I show that over the course of presidential elections, candidates tend to adapt to prevailing opinion of the electorate. During the primaries, candidates tend to maintain fairly partisan language, but they move strategically even within this electoral stage. Barack Obama began his primary campaign using predominantly liberal language. As Obama's popularity and delegate count grew, he transitioned slowly to a more generalist, balanced rhetoric we would expect of a major-party nominee. Meanwhile, Clinton followed an opposite trajectory. At the start of the primary, when Clinton was the prohibitive favorite for the nomination, she employed fairly moderate ideological language. As she lost ground to Obama, however, she began adopting an increasingly liberal voice.
"Emotional Responses to Disturbing Political News: The Role of Personality" with Timothy J. Ryan and Matthew S. Wells. Journal of Experimental Political Science. Forthcoming. abstract
"Measuring Ideological Proportions in Political Speeches" with Yanchuan Sim, Justin H. Gross & Noah A. Smith. In Empirical Methods in Natural Language Processing. 2013. abstract | pdf | supplemental materials | replication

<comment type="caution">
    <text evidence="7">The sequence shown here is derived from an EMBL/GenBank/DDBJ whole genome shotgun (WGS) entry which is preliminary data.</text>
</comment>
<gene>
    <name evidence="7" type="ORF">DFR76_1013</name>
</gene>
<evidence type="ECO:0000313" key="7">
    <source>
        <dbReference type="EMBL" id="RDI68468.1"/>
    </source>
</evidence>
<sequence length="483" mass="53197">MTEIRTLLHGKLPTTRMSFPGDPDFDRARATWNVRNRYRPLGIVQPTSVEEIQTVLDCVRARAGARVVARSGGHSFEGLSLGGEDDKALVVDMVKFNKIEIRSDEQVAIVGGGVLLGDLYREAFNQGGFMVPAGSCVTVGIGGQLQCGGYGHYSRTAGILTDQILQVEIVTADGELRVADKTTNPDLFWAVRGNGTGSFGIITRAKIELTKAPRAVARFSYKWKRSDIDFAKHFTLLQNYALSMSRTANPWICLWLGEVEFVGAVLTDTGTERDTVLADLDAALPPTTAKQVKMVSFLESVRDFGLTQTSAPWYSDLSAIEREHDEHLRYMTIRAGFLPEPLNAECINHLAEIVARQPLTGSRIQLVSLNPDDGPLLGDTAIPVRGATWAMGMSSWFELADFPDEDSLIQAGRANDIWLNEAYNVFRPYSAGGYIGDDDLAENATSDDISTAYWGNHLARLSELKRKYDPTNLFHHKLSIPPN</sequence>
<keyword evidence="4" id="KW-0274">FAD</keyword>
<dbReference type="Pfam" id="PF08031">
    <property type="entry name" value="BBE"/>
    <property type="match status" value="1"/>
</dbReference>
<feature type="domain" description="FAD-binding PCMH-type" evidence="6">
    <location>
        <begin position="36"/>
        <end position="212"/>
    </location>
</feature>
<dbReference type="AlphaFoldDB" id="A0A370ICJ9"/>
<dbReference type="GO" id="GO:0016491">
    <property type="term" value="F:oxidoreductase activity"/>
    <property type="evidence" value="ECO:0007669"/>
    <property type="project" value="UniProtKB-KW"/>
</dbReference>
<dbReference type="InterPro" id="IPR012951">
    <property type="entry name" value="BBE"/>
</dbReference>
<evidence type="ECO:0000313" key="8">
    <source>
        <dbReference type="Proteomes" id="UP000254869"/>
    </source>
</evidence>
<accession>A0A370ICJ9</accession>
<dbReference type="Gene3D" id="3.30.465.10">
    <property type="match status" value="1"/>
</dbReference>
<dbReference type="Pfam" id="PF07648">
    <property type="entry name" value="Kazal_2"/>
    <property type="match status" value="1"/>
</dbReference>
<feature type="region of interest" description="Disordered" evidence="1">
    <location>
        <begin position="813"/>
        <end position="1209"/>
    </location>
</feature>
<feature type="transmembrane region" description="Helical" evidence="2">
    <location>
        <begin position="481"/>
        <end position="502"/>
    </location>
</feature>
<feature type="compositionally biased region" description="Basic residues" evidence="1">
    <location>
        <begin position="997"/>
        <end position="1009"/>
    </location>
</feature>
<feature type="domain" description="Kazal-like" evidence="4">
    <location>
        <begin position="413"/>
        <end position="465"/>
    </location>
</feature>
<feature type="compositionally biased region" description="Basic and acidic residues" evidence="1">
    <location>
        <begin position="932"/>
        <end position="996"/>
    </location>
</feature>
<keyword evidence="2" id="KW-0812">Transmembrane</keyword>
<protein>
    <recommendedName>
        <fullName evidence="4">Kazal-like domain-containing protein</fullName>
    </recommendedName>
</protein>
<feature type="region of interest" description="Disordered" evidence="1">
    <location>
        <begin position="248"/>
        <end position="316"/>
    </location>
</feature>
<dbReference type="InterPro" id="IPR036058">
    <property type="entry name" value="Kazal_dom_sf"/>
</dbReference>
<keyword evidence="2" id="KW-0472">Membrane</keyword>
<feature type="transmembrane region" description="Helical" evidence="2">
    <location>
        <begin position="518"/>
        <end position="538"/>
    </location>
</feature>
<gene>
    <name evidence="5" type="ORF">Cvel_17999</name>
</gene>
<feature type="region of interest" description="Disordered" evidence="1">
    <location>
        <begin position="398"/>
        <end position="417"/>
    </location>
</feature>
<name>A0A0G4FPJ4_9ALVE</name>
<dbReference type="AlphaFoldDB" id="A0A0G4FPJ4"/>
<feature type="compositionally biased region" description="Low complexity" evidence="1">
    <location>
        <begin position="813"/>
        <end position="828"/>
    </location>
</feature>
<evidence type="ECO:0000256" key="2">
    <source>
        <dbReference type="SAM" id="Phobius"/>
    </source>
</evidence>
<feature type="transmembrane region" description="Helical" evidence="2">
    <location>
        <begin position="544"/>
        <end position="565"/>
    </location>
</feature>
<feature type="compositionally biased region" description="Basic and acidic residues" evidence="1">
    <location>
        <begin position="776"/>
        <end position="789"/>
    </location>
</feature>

"IdEaS: The Ideological Etch-a-Sketch model: Inferring Ideology from Key Phrases in Text" with Justin H. Gross. Political Methodology Series. Dept. of Politics, Princeton University. February 2012.
My primary teaching interests center on methodological training for graduate and undergraduate students; particularly: probability theory, linear and generalized linear models, Bayesian statistics, latent variable and scaling models, text-as-data models and introductory machine learning. In American politics, my teaching interests include ideology, political behavior, campaign and elections, and political communication.
At Carolina, I have served as TA for multiple graduate-level methods courses. As TA, I've taught a weekly one-credit-hour lab in addition to holding office hours, contributing questions to assignments and grading problem sets. Labs cover computational statistics in R, as well as supplemental material, background mathematics and typesetting in LaTeX.
In Summer 2015, I served as a Teaching Assistant for two courses at the Inter-University Consortium for Social and Political Research (ICPSR) summer program: advanced Bayesian methods, and multi-level modeling.